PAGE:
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It all started off innocently enough. The venue was fairly sparsely populated to begin, prompting production to push the start time back a while to fill the room more. The theatre had its seats-out configuration, leaving a large open area in front of the stage for dancing. The forward bits of this area were already packed in with a double-layer of country music fans. There was a lot of plaid and denim in the place tonight. Along the sides of the floor were small platforms, atop which were bartop tables festooned with place settings waiting for the VIP ticket-holders to emerge from their pre-show meet and greet session downstairs. The start of the show was heralded by long-time Canucks arena announcer John Ashbridge. I’d know that voice anywhere! It took a bit of searching but he was just visible side stage seated behind the monitor console and would speak up to announce the changeovers from one portion of the show to another. The evening’s festivities began benignly with country radio station JRFM staff introducing the night, the reason we were here, and the basic format of the show. They then introduced Odds to kick off the music. They were sort of the black sheep in the room, with a decidedly not-country sound, but they have been tasked with being the Canucks’ house band at games, so their presence there made sense. These guys are so feel-good and energetic I think they could get any crowd revved up anyhow, no matter what genre they prefer. They had an extra band member on stage with them tonight as well – guitar-playing, local-residing NHL alumnus Gary Nylund was on duty for an extra layer of depth over on the side of the stage alongside Odds bass player Doug Elliott.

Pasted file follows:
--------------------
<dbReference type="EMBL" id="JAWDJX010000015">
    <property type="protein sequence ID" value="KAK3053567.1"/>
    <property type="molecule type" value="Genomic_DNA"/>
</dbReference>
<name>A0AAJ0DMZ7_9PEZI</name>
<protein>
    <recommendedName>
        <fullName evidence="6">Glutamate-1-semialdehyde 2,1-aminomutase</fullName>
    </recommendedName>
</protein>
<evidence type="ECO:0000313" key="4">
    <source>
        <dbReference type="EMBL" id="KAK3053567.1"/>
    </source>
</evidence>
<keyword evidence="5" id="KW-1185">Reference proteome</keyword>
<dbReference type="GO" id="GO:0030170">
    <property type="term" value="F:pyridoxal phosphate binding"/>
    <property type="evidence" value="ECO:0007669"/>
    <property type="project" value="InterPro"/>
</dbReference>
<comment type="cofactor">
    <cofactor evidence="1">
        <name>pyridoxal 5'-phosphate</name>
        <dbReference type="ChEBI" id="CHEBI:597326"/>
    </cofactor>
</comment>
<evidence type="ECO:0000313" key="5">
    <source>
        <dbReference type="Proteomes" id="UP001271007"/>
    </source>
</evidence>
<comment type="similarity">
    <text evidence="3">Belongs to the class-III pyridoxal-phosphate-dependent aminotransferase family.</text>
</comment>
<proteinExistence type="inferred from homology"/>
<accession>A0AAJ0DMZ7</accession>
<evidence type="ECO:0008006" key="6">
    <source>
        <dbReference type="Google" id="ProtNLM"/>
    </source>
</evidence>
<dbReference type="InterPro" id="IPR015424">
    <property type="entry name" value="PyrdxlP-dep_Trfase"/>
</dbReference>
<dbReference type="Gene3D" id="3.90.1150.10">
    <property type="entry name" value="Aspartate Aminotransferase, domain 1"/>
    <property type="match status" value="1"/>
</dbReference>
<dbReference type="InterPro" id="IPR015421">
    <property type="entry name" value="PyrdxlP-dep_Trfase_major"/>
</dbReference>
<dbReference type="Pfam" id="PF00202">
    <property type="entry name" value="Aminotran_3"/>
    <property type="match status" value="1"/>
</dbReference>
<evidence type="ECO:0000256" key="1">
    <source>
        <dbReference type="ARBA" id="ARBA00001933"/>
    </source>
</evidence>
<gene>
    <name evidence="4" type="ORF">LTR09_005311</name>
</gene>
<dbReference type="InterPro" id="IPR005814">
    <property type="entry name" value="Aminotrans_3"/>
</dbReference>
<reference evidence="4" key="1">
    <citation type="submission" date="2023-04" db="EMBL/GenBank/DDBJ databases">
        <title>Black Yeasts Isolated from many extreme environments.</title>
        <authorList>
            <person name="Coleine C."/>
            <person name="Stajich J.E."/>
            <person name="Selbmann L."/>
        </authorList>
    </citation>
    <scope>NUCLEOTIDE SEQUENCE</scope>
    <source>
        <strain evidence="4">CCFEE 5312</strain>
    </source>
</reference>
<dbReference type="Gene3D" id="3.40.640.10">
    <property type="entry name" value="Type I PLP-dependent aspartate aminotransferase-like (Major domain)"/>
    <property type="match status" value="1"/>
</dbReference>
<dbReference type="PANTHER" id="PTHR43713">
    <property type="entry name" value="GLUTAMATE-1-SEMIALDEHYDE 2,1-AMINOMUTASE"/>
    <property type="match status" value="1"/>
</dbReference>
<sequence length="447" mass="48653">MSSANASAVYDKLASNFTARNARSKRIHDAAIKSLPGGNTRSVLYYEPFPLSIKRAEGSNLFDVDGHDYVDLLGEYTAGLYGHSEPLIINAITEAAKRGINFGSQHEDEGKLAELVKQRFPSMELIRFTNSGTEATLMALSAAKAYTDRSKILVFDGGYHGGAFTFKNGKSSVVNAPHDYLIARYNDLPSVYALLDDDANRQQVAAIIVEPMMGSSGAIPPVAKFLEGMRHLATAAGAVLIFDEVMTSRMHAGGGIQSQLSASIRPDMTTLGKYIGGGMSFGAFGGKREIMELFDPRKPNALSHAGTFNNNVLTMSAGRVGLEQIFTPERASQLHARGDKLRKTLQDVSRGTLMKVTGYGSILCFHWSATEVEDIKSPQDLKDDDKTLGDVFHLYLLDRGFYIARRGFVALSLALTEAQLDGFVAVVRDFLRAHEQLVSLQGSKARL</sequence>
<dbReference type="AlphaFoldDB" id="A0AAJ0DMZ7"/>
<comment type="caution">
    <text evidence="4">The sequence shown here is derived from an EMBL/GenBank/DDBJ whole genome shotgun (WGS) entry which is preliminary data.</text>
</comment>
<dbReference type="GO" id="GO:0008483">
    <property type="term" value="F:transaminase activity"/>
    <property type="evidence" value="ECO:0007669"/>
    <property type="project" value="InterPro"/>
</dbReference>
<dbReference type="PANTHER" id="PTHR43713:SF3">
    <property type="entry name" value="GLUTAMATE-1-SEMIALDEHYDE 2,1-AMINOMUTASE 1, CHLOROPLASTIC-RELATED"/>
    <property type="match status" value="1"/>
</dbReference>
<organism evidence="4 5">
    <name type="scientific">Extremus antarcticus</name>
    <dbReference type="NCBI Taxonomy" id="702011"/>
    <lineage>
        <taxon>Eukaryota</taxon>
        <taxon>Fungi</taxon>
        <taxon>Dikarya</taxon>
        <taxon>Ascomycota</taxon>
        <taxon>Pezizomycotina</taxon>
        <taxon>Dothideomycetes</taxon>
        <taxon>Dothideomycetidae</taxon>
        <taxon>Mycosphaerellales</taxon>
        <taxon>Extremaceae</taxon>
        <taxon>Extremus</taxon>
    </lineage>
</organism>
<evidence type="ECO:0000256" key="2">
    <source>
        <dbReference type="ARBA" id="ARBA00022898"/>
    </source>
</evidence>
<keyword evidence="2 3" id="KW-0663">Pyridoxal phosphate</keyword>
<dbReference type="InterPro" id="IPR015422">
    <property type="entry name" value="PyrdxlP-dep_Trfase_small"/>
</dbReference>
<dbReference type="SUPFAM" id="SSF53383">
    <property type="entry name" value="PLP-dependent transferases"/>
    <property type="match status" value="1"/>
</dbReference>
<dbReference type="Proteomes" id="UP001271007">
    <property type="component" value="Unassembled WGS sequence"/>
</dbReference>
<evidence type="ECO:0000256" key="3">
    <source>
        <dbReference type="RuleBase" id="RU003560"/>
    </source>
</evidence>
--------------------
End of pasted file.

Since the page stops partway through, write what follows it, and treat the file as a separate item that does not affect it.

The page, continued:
Odds (3)